Mary Hesdorffer, MS, APRN-BC, is a nurse practitioner with over 16 years of experience in mesothelioma treatment. She is an expert in clinical trials for mesothelioma and her work has been published in a variety of scientific journals.

The Mesothelioma Applied Research Foundation has recently released a downloadable brochure about mesothelioma clinical trials, which can also be requested by mail, and lists all mesothelioma clinical trials on its website.

Focus on Mesothelioma in Pharmaceutical Company Investor Meeting

Mary at Verastem, Inc.On July 10, during the research and development portion of the Verastem, Inc.’s investor meeting, Mary Hesdorffer, APRN, the executive director of the Mesothelioma Applied Research Foundation, was a featured speaker. In her talk, Ms. Hesdorffer focused on the need for clinical trials to increase the number of viable therapeutic options for mesothelioma.

According to their website, Verastem, Inc. is a “clinical-stage biopharmaceutical company focused on discovering and developing drugs to treat cancer by the targeted killing of cancer stem cells. Cancer stem cells are an underlying cause of tumor recurrence and metastasis.”

“When we look at the mesothelioma patient, we have one regimen, pemetrexed and cisplatin, approved in 2003,” said Ms. Hesdorffer. “40% of the patients were found to respond to the treatment, but unfortunately, it’s not a durable response,” she added.

Ms. Hesdorffer continued her speech by focusing on the need to do more for mesothelioma patients to increase time to relapse or even to delay relapse indefinitely. She argues that keeping patients healthier for longer periods of time, improving their quality of life, and keeping them in good shape, positions them as good candidates for major breakthroughs that might develop in the future.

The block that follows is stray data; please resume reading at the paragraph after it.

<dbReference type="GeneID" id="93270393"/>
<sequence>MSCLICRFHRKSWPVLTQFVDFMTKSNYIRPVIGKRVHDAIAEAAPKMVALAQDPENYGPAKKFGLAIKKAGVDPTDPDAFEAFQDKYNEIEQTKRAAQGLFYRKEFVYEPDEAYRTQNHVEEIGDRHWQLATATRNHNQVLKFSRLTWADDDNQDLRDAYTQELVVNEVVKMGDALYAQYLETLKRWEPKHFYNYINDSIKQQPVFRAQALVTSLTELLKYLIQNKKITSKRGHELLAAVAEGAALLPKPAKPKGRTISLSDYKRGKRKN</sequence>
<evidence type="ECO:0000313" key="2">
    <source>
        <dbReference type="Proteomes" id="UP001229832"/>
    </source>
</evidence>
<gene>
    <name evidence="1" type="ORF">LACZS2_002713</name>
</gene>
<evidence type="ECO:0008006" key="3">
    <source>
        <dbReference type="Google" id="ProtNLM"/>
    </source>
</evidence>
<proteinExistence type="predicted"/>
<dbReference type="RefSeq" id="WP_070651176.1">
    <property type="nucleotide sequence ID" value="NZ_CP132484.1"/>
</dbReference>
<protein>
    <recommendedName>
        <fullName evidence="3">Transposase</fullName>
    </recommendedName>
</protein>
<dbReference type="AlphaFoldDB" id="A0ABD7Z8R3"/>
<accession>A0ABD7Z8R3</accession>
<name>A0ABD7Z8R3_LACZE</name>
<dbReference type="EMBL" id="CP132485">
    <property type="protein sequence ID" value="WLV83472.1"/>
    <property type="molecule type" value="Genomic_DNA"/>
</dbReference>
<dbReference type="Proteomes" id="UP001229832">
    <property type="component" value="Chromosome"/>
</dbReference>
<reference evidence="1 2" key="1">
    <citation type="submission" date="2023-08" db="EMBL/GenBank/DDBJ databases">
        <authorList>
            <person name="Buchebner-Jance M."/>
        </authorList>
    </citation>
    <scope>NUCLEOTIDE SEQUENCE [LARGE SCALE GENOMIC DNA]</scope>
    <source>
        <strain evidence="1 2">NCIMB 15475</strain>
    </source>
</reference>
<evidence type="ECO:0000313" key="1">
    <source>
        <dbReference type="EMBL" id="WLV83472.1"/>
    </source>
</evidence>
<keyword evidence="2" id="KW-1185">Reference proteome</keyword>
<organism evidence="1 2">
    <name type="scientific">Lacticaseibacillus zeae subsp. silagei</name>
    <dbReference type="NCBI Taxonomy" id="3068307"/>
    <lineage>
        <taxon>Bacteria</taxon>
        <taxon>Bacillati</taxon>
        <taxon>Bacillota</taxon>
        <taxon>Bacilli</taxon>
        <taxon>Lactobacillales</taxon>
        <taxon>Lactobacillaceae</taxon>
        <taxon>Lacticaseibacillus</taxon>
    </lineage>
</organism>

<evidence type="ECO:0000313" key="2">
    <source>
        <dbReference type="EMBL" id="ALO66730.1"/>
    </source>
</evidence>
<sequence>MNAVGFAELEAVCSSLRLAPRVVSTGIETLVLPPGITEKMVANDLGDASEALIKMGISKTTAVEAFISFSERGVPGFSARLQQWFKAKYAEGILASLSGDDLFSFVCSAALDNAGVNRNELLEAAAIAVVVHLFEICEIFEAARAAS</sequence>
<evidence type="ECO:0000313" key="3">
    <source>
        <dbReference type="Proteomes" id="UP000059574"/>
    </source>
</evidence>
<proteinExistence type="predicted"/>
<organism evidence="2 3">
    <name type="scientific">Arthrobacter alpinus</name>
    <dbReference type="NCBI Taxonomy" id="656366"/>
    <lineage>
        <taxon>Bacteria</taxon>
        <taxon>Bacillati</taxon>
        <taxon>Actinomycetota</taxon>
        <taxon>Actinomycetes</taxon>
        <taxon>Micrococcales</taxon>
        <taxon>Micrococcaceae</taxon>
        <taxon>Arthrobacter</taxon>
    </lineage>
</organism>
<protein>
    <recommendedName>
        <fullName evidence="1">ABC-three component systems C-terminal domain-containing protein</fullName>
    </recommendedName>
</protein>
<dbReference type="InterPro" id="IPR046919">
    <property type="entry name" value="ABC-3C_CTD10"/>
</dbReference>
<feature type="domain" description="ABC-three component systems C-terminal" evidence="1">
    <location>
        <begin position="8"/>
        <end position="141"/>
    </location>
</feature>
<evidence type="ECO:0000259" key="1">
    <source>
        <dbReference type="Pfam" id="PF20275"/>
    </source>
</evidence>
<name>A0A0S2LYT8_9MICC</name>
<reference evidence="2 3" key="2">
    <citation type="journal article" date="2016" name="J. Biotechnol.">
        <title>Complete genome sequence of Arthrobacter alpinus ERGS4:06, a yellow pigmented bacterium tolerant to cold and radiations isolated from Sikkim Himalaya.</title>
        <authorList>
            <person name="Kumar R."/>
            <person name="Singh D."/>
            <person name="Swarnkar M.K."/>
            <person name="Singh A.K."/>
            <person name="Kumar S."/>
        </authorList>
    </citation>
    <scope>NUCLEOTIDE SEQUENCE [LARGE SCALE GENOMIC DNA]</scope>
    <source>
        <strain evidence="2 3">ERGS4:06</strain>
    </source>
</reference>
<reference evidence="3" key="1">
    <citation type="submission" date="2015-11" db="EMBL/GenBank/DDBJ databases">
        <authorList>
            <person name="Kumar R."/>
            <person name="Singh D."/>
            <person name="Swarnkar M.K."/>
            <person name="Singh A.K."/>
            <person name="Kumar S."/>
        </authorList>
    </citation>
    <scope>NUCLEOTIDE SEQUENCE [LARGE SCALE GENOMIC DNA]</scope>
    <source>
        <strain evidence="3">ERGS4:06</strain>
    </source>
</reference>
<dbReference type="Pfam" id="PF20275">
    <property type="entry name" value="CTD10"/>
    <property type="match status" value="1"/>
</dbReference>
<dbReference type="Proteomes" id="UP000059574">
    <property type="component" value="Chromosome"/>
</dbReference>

Mary Hesdorffer, MS, APRN-BC, is an expert nurse practitioner with over 16 years of experience in mesothelioma treatment. She is an expert in clinical trials for mesothelioma and her work has been published in a variety of scientific journals. She has spoken about mesothelioma, clinical trials, and the dire need for life-saving mesothelioma treatments to the US Congress and the UK Parliament, as well as many seminars and conferences, including the World Conference on Lung Cancer, where in 2015 she will be the program chair of the Nursing and Allied Health section.

For more information on mesothelioma clinical trials, and to download the Meso Foundation’s free clinical trials booklet, visit curemeso.org.

September Events: Regional Conference on Mesothelioma in Philadelphia

2013 International Symposium on Malignant MesotheliomaA mesothelioma conference presented by the Mesothelioma Applied Research Foundation and Penn’s Abramson Cancer Center, will be held in Philadelphia on September 26, 2014. The conference will bring together area experts in the field of mesothelioma. September 26 marks the National Mesothelioma Awareness Day.